England has several major supermarkets, where nearly everyone does the most of their weekly shop. However, times have changed and although we would all like to support small indie stores, many have gone bust (often due to the influx of cheap supermarkets), and often of course, people these days have budget issues, so cannot afford to order their food from a swanky online delivery company. So what’s to do? How we can make a difference?
Although most zero waste shops are small, The Clean Kilo (Birmingham) is England’s largest zero-waste supermarket and a good example of what can be done on a larger scale. Read up on the real cost of major supermarkets.
Unicorn Grocery, Manchester (image)
The answer is in looking at alternatives to conventional supermarkets, and giving them your support. No-one is suggesting that if you are a on a tiny budget, to switch from Aldi to an organic grocery store (in fact, changing what you buy from cheaper supermarkets makes a huge indent into what they offer). But if you can afford to, here are a few more affordable alternative options to Wholefoods Market! You will likely find these very interesting and inspirational.
Buy Loose Goods from Zero Waste Shops
Earth. Food. Love (Devon)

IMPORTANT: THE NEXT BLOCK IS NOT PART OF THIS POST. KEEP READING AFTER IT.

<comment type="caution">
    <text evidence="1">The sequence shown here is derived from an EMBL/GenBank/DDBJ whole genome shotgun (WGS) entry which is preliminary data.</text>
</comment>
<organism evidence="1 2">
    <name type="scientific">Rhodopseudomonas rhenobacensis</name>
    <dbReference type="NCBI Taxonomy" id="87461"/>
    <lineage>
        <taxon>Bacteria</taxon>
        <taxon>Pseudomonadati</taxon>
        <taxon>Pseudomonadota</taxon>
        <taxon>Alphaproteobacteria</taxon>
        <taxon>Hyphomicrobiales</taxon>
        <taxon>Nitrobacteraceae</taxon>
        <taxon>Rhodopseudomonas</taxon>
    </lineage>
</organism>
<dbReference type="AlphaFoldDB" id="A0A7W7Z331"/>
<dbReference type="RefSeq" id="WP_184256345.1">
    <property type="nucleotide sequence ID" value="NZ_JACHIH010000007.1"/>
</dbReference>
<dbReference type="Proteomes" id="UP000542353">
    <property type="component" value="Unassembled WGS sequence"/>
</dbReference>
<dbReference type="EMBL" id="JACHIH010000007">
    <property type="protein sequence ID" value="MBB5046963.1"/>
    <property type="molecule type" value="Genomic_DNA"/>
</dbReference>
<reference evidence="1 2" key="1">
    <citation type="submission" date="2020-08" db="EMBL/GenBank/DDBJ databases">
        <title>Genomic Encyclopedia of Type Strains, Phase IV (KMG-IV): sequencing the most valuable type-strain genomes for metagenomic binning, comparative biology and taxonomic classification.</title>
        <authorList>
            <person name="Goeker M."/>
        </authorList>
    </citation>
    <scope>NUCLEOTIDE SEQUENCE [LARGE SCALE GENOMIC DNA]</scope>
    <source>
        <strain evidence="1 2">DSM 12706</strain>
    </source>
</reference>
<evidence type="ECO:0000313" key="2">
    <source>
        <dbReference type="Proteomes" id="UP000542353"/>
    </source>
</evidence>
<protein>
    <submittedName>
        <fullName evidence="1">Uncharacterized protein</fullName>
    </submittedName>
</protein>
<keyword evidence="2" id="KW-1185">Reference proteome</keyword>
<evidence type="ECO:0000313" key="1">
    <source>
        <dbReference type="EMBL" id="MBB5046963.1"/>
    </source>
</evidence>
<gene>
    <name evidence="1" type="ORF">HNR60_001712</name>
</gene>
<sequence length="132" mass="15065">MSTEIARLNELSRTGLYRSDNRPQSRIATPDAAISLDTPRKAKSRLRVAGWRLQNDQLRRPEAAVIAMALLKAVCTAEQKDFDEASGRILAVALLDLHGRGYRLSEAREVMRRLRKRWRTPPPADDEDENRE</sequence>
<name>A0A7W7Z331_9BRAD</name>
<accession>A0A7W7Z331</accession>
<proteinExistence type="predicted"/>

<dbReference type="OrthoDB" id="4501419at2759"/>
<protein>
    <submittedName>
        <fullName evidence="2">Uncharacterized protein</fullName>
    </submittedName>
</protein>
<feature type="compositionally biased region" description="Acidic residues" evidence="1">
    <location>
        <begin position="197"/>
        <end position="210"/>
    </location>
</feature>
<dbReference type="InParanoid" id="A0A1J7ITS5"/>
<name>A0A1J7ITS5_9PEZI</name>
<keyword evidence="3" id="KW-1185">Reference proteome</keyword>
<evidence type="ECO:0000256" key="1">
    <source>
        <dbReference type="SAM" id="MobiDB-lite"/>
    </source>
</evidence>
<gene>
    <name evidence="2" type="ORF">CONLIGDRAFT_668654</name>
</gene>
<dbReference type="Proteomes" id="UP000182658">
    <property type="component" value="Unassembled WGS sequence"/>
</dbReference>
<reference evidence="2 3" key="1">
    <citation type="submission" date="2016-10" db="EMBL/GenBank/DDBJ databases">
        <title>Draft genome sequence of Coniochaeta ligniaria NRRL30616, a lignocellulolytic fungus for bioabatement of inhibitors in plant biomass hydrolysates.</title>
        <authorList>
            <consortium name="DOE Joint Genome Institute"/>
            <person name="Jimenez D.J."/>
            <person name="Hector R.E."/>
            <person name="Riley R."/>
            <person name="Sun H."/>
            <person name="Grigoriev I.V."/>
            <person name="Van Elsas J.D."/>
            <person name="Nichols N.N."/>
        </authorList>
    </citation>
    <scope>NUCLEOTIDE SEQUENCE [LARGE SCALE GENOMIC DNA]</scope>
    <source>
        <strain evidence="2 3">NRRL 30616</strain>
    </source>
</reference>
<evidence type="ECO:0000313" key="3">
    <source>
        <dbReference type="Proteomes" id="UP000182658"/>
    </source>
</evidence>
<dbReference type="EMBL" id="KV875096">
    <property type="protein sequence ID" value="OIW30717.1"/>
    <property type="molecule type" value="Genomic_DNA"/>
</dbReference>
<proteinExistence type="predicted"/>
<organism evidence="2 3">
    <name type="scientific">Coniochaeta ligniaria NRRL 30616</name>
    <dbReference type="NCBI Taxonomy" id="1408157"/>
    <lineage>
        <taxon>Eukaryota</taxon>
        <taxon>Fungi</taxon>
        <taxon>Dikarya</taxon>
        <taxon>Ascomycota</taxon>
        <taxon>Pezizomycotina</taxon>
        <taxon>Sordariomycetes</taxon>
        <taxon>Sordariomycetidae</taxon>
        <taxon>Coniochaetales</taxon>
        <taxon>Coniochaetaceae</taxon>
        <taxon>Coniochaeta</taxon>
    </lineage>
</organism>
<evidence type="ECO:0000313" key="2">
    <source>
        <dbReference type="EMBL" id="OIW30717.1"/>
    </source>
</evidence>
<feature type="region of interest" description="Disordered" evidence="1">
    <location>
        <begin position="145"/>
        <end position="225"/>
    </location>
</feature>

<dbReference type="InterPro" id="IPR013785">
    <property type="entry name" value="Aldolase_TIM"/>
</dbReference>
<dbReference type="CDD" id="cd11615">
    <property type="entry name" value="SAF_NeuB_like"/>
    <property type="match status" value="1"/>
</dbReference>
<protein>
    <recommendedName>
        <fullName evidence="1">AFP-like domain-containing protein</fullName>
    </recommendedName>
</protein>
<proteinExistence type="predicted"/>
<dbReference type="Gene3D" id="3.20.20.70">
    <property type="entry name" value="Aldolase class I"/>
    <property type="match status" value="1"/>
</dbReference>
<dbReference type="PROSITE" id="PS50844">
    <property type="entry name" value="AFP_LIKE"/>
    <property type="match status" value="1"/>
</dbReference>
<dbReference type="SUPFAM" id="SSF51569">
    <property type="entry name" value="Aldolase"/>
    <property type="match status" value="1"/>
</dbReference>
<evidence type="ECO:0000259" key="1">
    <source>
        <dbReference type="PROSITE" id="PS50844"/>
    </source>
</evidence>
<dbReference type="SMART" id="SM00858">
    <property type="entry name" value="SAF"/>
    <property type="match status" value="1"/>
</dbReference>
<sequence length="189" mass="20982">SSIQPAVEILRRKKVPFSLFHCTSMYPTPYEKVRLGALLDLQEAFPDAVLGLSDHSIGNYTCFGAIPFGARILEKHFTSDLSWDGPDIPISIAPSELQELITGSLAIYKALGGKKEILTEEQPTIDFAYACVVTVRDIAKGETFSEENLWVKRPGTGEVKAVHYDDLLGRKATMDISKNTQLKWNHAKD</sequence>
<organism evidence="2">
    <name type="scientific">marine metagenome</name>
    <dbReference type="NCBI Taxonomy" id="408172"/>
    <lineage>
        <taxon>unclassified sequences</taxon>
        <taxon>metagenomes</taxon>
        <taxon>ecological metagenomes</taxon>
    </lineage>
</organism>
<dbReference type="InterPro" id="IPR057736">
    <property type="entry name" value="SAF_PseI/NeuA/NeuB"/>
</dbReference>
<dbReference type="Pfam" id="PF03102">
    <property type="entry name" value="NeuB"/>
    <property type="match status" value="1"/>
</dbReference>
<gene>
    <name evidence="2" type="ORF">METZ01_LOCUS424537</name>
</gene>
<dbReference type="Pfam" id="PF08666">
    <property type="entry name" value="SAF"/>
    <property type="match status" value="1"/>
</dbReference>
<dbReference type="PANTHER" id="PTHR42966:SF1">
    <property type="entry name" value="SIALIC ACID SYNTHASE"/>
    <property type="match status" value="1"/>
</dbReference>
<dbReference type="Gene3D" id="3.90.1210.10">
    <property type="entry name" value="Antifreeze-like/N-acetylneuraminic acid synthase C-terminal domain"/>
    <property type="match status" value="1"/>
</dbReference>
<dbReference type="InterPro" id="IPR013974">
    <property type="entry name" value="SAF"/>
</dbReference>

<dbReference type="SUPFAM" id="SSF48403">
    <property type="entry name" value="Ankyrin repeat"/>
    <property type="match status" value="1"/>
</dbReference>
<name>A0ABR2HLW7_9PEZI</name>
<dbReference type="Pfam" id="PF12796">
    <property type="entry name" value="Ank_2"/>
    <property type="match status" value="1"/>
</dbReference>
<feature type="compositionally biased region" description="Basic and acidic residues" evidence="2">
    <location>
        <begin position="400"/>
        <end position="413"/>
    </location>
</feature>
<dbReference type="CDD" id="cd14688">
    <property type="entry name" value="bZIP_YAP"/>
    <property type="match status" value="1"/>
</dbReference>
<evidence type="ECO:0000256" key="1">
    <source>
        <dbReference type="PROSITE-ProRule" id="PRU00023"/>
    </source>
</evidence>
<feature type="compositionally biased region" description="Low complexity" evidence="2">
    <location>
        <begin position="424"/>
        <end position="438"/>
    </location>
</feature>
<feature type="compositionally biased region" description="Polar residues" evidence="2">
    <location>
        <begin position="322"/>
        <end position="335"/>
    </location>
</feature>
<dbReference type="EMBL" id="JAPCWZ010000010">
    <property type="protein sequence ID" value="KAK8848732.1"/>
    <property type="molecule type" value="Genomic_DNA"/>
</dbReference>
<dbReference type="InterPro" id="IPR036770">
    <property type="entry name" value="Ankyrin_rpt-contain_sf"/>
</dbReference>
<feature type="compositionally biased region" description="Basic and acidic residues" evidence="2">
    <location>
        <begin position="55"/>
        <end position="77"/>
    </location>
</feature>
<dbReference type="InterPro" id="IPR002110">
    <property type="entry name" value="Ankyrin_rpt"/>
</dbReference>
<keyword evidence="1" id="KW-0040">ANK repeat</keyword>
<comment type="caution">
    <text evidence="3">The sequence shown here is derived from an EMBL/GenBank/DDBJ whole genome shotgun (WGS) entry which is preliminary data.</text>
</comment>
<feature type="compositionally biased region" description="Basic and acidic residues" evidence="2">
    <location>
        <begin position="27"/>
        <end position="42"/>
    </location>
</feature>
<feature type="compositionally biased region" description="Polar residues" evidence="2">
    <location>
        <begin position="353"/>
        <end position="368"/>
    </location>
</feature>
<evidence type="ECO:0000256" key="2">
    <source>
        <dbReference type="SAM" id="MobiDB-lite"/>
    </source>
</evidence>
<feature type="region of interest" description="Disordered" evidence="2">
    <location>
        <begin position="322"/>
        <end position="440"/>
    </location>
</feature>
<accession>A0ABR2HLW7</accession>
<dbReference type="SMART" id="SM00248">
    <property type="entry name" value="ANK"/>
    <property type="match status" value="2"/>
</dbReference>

Most towns now have at least one zero waste shop. These work a bit like the old-fashioned scoop shops, where all loose goods (nuts, seeds, rice, pasta, lentils etc) are in glass-fronted dispensers. Just pour out what you need into your own container (or one at the store) then weigh it at the counter, and pay (not for the packaging). Most scales use a system that ensures you are not paying for the container itself, just the weight of the food itself (most supermarkets can add up to a third on the price for packaging). While you’re there, most zero waste shops also sell reusable staples (like toothbrushes and refill cleaning liquids), saving you further money on expensive disposables.
The shop pictured above was set up by a former Manchester United footballer and his wife (he says he never thought that before age 30, he would be a shopkeeper!) The success of his zero waste shop has led him to co-founding ReRooted, which delivers plant milks in glass bottles, to customers nationwide.
Dizzie offers plastic-free groceries with refill options. Just order and then return the posts, they wash them and fill them up again to return to you. You get a free refill kit with your first order.
Support Independent Supermarkets
There aren’t many as yet, but some places boast their own independent supermarkets. Unicorn Grocery (Manchester) was once voted the best retail shop in England by BBC Radio 4. It’s a plant-based workers co-operative where staff are paid more than major supermarkets, and prices rival them too, as profits are lower. The packaging is all eco-friendly and many of the food comes from its own farm. The grocery also planted England’s first living roof on a commercial building that supports habitat of the endangered black redstart bird. Download their free Grow Your Own Grocery guide to start your own!